By Robert F. Moss
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Additional resources for Barbecue: The History of an American Institution
By 1816 the Federalists were effectively extinct, and the 1820s were a time of virtual one-party rule, a period known as the “Era of Good Feelings” that would be brief. By the end of the decade, the Democrats had become divided by ideo- logical differences and personal rivalries, culminating in the contentious 1828 presidential race between Andrew Jackson and John Quincy Adams, which Jackson won by a 178 to 83 margin in the electoral college. A new political party began to coalesce in the mid-1830s, united primarily by opposition to Jackson’s policies, particularly his attack on the Bank of the United States and his forceful response to the Nullification move- ment.
The dinner, and a general treat, was all to be paid for by the party having taken the fewest scalps. I joined one side, taking the place of one of the hunters, and got a gun ready for the hunt. I killed a great many squirrels, and when we counted scalps, my party was victorious. The company had every thing to eat and drink that could be fur- nished in so new a country, and much fun and good humor prevailed. But before the regular frolic commenced, I mean the dancing, I was called on to make a speech as a candidate; which was a business I was as ignorant of as an outlandish negro.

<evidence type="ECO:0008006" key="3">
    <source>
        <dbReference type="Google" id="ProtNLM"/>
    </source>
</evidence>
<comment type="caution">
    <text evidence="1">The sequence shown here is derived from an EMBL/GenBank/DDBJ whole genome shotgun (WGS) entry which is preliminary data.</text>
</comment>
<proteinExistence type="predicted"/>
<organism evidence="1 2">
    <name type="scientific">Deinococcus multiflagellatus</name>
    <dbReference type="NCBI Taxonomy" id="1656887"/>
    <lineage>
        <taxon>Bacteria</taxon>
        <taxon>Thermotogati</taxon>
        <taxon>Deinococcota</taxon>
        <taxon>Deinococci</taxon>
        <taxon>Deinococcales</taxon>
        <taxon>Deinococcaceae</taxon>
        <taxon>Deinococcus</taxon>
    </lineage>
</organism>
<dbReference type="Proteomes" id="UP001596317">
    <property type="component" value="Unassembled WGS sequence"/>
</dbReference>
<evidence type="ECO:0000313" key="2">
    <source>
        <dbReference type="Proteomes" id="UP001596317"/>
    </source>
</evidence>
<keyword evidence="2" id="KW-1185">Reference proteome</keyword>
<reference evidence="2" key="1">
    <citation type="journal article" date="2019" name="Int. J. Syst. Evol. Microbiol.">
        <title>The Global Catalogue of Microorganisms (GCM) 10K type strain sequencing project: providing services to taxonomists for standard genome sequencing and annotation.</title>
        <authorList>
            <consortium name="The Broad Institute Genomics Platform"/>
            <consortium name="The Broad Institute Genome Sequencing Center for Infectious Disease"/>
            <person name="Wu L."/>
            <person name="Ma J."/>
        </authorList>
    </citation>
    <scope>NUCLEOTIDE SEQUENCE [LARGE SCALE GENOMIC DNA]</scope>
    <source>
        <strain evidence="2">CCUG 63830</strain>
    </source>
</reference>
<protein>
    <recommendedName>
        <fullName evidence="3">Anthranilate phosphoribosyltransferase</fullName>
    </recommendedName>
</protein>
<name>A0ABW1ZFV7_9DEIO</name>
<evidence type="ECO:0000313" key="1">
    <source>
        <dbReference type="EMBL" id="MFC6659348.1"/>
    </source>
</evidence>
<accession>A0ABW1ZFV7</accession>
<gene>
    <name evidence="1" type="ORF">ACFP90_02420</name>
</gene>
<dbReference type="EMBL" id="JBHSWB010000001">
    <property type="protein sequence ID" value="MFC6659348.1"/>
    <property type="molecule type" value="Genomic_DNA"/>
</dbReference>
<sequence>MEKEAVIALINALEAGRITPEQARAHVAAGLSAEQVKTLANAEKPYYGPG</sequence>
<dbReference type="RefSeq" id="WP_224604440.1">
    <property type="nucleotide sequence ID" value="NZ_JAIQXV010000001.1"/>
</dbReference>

The Founding Fathers had considered political parties to be dangerous because they placed partisanship ahead of principle, but they gradu- ally gained acceptance in the United States, being established first at the state level and then developing into national organizations. It would be a mistake to assume that because new campaign practices appealed to a broader audience they necessarily required politicians to stoop to mindless dema- goguery. Campaign barbecues involved much more than swapping food and drink for votes.
Barbecue: The History of an American Institution by Robert F. Moss